Story Time With the Provost Builds Community Around ReadingPosted Jul. 1, 2010
Children gathered in the Reinberger Children’s Library Center on Monday, May 24, to hear several stories read aloud. Robert G. Frank, provost and senior vice president for academic affairs, was the featured reader.
Frank and his wife, Janet, read several stories to a group of eager youngsters from the Child Development Center. This is the second time a group from the facility has visited the library this spring.
The Reinberger Children’s Library Center in the School of Library and Information Science is located on the third floor of the Library. It opened in 2003 and has been used as a model classroom for aspiring children's and young adult librarians, as well as school library media specialists.
The center houses the Marantz Picturebook Collection of more than 25,000 children’s picture books, along with children’s and young adult library areas. Graduate-level classes are held in the space, where students have all the materials they need for projects and research. The area is also used by visiting scholars, parents and children.
The event opened with Trent Roberts, a graduate of the Master of Library and Information Science program, reading the book Dog Day by Sarah Hayes. Roberts energetically mimicked several sounds and motions from the book, which the children echoed.
After that story was finished, Provost and Mrs. Frank were introduced.
“Hi Frank!” the children shouted.
Frank and his wife smiled and introduced their books. They asked if any of the children have a dog, the topic of that day’s stories. Several of the kids raised their hands high.
Frank read, The Night I Followed the Dog by Nina Laden, a story of a dog that sneaks out at night and lives a life of luxury.
Next, Mrs. Frank read Carl’s Afternoon in the Park by Alexandra Day, a story about the enjoyable adventures of a dog and a child.
When the story concluded, one of the children exclaimed, “I want a Carl!”
Provost and Mrs. Frank said they chose the books because they used to read them with their children.
Mrs. Frank finished with the book Bark, George by Jules Feiffer. The children applauded after each story and chatted fervently.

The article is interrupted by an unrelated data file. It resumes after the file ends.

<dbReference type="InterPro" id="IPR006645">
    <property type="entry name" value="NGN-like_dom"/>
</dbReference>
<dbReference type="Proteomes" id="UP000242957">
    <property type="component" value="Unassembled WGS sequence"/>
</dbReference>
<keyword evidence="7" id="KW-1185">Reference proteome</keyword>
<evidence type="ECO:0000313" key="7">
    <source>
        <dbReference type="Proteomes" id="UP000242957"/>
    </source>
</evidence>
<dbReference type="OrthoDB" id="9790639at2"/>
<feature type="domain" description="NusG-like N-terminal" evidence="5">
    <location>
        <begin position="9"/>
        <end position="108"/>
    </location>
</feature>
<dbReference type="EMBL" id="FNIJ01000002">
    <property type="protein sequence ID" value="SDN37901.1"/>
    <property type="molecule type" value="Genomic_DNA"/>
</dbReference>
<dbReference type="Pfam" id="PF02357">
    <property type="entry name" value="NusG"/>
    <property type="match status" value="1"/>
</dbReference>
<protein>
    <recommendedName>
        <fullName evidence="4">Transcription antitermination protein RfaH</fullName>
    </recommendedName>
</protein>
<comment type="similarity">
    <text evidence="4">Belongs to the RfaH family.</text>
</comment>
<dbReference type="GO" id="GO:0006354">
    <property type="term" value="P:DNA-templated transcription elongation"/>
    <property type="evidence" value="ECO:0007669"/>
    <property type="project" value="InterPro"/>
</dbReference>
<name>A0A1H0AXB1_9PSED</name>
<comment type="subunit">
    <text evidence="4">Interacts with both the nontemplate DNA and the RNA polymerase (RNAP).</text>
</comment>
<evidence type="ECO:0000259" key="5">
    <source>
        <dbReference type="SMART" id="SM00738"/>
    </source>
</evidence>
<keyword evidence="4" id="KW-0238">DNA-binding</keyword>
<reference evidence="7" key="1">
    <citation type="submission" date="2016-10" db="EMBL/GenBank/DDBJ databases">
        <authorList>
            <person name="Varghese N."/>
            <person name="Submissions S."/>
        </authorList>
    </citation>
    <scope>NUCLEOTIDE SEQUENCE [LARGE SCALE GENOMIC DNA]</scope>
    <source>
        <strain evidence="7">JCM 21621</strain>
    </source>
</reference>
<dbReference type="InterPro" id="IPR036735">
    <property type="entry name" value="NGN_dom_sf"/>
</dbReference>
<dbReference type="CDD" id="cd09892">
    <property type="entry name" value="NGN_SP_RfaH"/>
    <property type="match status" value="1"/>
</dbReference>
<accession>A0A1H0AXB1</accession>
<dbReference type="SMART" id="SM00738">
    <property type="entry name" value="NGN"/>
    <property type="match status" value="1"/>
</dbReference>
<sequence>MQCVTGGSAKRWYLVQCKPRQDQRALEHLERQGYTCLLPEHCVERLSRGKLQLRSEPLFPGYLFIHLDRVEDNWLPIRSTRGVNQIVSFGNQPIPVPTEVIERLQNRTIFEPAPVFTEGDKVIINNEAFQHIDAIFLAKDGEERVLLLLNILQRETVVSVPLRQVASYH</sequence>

“We’re all voracious readers,” Mrs. Frank said of her family.
“We feel it’s very important for kids to read,” Frank added. “It’s important to so many intellectual processes.”
“It’s the most special time of the day for most families,” he said.
Reading promotes positive emotional bonding and fulfills the need to spend time together, Frank explained. Parents can help their children by setting aside a specific time every day for reading. They can set a good example by making reading a habit of their own, he added.
“Reading is my life’s work,” Frank said. “Everything I do is about reading.”
Like many others, Frank reads to relax in his personal time, to discover new ideas and information, and to keep up with world events.
Libraries also play an important role in connecting the community, Frank added. He described libraries as the defining characteristic of a university.
“Just last weekend I was bragging about the quality of our children's librarianship program and these wonderful facilities (Reinberger Center and Marantz collection),” Frank said.
Whether it’s serving a small community, like a group of children, or the larger area surrounding the campus, “an event like this reminds us that we give back to many communities,” Frank said.
He added that we are working toward a greater cause every day, and that Kent State’s contributions to the community sometimes go unrecognized. Even “small events like this” have an impact, he said.
“Even as the definition of a library changes (to keep up with technology), the ideas and information will always bring people together,” Frank said.
By Dawn Burngasser